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Oxidative Medicine and Cellular Longevity
Volume 2017 (2017), Article ID 9715898, 8 pages
Research Article

Assessing Free-Radical-Mediated DNA Damage during Cardiac Surgery: 8-Oxo-7,8-dihydro-2′-deoxyguanosine as a Putative Biomarker

1Centro Cardiologico Monzino, IRCCS, Milan, Italy
2Dipartimento di Chirurgia Cardiaca, IRCCS Policlinico San Donato, Milan, Italy

Correspondence should be addressed to Benedetta Porro

Received 3 March 2017; Accepted 9 April 2017; Published 4 June 2017

Academic Editor: Michael Bukrinsky

Copyright © 2017 Linda Turnu et al. This is an open access article distributed under the Creative Commons Attribution License, which permits unrestricted use, distribution, and reproduction in any medium, provided the original work is properly cited.


Coronary artery bypass grafting (CABG), one of the most common cardiac surgical procedures, is characterized by a burst of oxidative stress. 8-Oxo-7,8-dihydro-2′-deoxyguanosine (8-oxodG), produced following DNA repairing, is used as an indicator of oxidative DNA damage in humans. The effect of CABG on oxidative-induced DNA damage, evaluated through the measurement of urinary 8-oxodG by a developed and validated liquid chromatography-tandem mass spectrometry (LC-MS/MS) method in 52 coronary artery disease (CAD) patients, was assessed before (T0), five days (T1), and six months (T2) after CABG procedure. These results were compared with those obtained in 40 subjects with cardiovascular risk factors and without overt cardiovascular disease (CTR). Baseline (T0) 8-oxodG was higher in CAD than in CTR (). A significant burst was detected at T1 (), while at T2, 8-oxodG levels were significantly lower than those measured at T0 () and comparable to those found in CTR (). A similar trend was observed for urinary 8-iso-prostaglandin F2α (8-isoPGF2α), a reliable marker of oxidative stress. In the whole population baseline, 8-oxodG significantly correlated with 8-isoPGF2α levels (, ). These data argue for CABG procedure in CAD patients as inducing a short-term increase in oxidative DNA damage, as revealed by 8-oxodG concentrations, and a long-term return of such metabolite toward physiological levels.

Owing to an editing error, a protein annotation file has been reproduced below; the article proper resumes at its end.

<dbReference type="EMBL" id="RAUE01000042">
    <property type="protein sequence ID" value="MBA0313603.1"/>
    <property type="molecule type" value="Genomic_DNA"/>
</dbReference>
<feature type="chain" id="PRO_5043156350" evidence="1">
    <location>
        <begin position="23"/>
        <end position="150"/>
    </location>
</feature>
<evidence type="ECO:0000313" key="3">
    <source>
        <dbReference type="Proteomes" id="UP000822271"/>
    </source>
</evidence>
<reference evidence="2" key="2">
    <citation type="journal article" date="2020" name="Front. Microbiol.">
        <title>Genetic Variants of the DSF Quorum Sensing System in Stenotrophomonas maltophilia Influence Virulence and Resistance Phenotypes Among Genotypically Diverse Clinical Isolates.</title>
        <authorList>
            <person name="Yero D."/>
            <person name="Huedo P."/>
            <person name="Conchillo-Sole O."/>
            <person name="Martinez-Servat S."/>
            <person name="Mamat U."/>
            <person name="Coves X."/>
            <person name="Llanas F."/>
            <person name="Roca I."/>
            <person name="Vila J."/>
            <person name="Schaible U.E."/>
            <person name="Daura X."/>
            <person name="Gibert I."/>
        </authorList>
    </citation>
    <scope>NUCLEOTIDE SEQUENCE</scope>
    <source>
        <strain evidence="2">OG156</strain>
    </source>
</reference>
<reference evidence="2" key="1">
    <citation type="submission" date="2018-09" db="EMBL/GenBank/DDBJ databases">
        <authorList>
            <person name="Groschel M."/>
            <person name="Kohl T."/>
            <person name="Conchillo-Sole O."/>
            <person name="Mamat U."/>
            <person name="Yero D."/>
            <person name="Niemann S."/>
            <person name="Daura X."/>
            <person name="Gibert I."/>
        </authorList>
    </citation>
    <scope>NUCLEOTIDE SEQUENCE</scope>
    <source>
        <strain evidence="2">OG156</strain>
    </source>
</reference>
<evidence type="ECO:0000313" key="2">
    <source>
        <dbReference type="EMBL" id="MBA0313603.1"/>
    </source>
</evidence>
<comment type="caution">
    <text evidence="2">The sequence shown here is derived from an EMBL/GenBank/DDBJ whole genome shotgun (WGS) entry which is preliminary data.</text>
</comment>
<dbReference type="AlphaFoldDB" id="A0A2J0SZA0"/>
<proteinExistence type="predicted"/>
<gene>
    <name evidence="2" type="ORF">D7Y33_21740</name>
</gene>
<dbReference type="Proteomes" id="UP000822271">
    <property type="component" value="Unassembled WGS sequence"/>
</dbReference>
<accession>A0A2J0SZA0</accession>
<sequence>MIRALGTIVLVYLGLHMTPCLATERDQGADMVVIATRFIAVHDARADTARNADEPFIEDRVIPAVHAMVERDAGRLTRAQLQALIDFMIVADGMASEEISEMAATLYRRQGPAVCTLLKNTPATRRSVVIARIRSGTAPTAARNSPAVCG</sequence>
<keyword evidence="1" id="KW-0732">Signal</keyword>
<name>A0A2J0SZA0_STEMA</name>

1. Introduction

Although coronary artery bypass grafting (CABG) is one of the most common cardiac surgical procedures, patients’ morbidity and mortality, due to its adverse postoperative complications, are exceedingly high [1]. To investigate the mechanism underlying such adverse events, studies have assessed the biochemical effect of oxidative stress during this procedure [2, 3]. Reactive oxygen species (ROS), which are thought to be, at least in part, responsible for such adverse events, show a burst during CABG [4]. However, whilst the lipid peroxidation [5, 6] and the antioxidant defenses [7, 8] have been already evaluated, only limited information is available on oxidative DNA damage [9].